Today I want to talk about a simple screen I have run at least once a week since computerized screening became available. Prior to that, I searched for these three factors in the weekly S&P statistical service, and stocks that passed were highlighted in yellow. It is a three-factor value screen that simple-searches for companies trading below book value with a debt to equity ratio below 40% and a current ratio over 2.
In a new twist, I limited my universe to just those companies that have market caps less than $150 million. The results over the past five, 10 and 15 years are outstanding, but it outperforms in both up and down markets. Over the 15-, 10- and five-year periods, the compound rates of return are 20.27%, 17.99% and 23.99%, respectively. It outperforms by a wide margin in both up and down markets. However, that's just the beginning of the story.
The next two paragraphs may be the most important I have ever written for individual investors. If you take this screen and limit the universe to those stocks that trade with a market cap above $150 million, every bit of the outperformance goes away. The screen pretty much matches the market in the 15- and 10-year periods and lags badly in the five-year period. If you limit it those stocks above $500 million in total market cap, you lag the market badly across all time frames. The higher your market-cap restriction, the better the performance.
The inverse is also true. The lower you go, the higher the returns are across all time periods. If you limit your universe to cheap companies with strong balance sheets and those below $50 million, you get returns that would make the best hedge fund managers blush. The five-, 10- and 15-year returns grow to 24.28%, 23.31% and 23.11%, respectively. That's with quarterly rebalancing. If you rebalance monthly, the returns become the stuff of legends, although transaction costs and spreads might trim your sails quite a bit. The size advantage of individual investors is very real and investors should pay a lot more attention to Roger Ibbotson's work on liquidity. Liquidity carries an enormous cost when you are investing in stocks.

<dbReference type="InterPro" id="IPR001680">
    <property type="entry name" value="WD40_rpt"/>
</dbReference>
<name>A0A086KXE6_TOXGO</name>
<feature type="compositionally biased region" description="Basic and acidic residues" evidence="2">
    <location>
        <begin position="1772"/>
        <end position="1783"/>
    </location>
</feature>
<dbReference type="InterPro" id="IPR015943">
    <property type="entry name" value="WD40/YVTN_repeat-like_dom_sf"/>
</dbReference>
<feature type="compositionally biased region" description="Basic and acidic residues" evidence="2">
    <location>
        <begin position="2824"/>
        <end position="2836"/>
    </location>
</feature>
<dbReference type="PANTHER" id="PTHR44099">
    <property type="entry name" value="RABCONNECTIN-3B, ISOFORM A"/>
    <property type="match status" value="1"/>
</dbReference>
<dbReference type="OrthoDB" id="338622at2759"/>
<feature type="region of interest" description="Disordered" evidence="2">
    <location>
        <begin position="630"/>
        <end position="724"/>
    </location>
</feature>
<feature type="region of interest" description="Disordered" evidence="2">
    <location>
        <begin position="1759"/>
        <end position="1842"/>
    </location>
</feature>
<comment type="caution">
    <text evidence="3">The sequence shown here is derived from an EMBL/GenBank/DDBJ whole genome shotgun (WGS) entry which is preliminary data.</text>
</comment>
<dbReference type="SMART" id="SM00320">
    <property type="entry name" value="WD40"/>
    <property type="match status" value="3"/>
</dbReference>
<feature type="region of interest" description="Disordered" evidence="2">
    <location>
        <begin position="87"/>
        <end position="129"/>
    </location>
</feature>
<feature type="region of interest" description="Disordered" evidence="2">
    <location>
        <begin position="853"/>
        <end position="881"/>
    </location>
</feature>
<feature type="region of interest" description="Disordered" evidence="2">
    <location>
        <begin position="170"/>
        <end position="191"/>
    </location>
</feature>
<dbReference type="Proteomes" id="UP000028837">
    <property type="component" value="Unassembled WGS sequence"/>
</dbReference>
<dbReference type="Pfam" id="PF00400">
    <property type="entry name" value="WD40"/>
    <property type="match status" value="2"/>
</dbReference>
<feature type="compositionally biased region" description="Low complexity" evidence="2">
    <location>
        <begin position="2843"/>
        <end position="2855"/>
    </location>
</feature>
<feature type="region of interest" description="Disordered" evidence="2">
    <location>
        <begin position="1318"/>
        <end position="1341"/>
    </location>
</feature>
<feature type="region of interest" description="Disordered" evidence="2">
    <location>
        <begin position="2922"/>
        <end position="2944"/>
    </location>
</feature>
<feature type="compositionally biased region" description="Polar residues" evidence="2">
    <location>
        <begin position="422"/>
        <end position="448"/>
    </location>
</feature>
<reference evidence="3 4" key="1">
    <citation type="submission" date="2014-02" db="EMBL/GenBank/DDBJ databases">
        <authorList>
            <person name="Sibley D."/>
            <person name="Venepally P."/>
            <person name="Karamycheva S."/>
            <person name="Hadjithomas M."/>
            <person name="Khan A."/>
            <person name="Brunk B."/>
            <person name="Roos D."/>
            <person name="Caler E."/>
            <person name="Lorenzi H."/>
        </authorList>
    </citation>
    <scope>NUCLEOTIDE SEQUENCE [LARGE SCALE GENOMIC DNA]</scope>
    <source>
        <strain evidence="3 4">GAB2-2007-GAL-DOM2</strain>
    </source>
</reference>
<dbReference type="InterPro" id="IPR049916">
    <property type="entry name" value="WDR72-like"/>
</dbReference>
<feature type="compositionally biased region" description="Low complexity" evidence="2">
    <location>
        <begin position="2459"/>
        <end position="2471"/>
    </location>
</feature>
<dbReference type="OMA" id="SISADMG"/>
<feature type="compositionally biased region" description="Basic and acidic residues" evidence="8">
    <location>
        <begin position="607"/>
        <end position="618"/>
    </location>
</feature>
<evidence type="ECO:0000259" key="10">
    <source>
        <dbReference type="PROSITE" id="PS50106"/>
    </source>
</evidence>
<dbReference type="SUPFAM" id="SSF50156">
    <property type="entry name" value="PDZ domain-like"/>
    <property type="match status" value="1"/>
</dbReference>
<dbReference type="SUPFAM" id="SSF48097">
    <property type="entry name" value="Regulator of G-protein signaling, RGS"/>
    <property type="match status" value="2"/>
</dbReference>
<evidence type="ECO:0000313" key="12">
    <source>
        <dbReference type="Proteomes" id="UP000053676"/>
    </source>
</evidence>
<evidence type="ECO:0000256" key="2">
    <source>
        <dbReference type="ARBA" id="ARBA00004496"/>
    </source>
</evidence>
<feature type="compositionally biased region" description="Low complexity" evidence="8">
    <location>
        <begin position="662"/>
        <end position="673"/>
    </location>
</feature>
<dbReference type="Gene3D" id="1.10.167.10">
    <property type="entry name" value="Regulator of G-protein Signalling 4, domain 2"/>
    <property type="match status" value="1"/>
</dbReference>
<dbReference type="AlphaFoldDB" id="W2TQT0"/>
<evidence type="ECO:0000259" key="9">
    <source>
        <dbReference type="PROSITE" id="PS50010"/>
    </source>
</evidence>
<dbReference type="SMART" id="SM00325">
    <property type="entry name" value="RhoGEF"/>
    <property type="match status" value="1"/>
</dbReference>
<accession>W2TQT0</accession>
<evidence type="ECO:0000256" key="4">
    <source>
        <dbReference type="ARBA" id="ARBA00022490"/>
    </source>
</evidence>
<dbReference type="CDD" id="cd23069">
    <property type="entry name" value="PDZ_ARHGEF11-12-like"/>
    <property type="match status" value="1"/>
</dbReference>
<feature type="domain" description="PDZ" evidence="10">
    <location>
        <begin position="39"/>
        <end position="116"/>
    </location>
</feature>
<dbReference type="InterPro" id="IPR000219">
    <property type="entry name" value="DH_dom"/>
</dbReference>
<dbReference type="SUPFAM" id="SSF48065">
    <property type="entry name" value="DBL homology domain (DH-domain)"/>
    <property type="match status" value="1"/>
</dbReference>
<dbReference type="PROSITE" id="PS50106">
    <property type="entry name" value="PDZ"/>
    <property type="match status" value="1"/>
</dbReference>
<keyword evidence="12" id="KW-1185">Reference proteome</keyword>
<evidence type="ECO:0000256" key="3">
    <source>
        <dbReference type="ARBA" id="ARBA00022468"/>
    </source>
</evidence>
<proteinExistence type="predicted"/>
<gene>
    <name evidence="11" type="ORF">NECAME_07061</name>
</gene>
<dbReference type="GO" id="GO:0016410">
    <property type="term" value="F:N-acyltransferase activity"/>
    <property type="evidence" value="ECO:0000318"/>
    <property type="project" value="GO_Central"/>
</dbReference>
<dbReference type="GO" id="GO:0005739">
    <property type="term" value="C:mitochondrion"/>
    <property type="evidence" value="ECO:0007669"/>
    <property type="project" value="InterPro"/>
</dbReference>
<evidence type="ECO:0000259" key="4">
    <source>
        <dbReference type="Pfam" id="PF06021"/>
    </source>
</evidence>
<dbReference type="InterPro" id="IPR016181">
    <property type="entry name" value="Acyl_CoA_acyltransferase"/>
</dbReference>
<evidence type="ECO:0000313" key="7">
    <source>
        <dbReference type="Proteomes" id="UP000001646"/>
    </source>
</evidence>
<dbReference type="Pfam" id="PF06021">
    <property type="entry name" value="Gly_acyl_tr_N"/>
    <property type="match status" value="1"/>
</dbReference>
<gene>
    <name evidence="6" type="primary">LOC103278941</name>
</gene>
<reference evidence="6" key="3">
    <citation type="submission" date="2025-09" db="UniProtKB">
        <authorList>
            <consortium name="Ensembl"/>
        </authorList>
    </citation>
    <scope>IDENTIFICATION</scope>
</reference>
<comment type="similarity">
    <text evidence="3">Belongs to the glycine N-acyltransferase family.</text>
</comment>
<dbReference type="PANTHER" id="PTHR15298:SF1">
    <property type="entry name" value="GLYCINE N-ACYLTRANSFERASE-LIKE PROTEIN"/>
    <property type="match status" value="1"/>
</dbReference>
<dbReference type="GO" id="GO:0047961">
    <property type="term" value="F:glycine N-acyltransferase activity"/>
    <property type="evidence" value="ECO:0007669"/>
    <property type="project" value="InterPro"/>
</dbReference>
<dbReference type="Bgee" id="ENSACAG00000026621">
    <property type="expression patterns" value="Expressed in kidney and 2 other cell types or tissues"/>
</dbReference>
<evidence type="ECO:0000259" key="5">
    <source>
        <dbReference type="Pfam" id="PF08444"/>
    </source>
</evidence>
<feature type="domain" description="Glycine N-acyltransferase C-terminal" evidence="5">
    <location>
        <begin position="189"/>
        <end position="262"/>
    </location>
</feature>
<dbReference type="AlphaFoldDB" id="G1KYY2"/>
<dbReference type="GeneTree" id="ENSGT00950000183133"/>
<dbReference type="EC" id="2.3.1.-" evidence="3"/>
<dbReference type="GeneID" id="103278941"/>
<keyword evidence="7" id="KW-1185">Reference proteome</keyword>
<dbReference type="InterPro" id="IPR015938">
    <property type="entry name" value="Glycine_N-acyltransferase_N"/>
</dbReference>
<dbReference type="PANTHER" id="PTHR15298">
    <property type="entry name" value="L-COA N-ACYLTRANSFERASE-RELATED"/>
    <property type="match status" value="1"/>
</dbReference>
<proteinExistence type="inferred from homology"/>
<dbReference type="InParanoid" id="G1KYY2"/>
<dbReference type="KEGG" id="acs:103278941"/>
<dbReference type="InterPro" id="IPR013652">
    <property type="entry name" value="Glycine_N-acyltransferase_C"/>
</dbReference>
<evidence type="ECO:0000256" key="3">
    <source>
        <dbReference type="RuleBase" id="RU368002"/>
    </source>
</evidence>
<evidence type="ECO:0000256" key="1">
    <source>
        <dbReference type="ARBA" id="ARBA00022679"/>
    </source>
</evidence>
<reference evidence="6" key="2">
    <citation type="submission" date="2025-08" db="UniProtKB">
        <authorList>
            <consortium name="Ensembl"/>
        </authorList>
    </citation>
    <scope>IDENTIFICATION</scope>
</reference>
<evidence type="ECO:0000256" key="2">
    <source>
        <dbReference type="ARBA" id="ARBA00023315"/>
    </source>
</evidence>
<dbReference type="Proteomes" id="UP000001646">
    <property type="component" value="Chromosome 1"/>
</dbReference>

I ran the screen this morning and while, for obvious reasons, I can only talk about a few of the stocks, there are some interesting companies on the list. Rubicon Technology (RBCN) sells electronics materials used in a wide range of applications, including light-emitting diodes, integrated circuits and optical applications. The company should see strong growth in the years ahead as more LED products are developed, particularly for mobile devices and high-end automobile lights. The balance sheet is solid, with $50 million in cash and no long-term debt. The stock is trading at 50% of book value and just 1.6x its net current asset value right now. The stock is attracting some attention by fellow value types, as Royce Funds, Aegis Financial and Ariel were buyers of the stock in the last quarter of 2014.
Trans World Entertainment (TWMC) is an old favorite that still makes the cut as a cheap stock with a solid balance sheet. The company is a tough business and music and video retailing has felt the pain of intense online competition. The company has added electronics products and what it calls trend items, and sales in those categories have been offsetting weakness in other product lines.
In the holiday season, sales of electronics and trendy stuff rose by 21% year over year. Insiders, including successful micro-cap investor Lloyd Miller, own 50% of the company, so they have a vested interest in a higher stock price. Trans World has no debt and almost $80 million in cash so the balance sheet is in great shape. At 70% of book value the shares are definitely a bargain issue.
Small companies that trade below book value with strong balance sheets seem to offer one of the best risk-reward opportunities in the market. The long-term returns from such an approach have been outstanding over the past 15 years. Best of all, there are no concerns with high-frequency traders or competition from larger funds, as they simply cannot get involved in most of these stocks.
Investing in this universe requires patience and discipline, but those are required for any successful investing approach. My advice is to go small to earn big.
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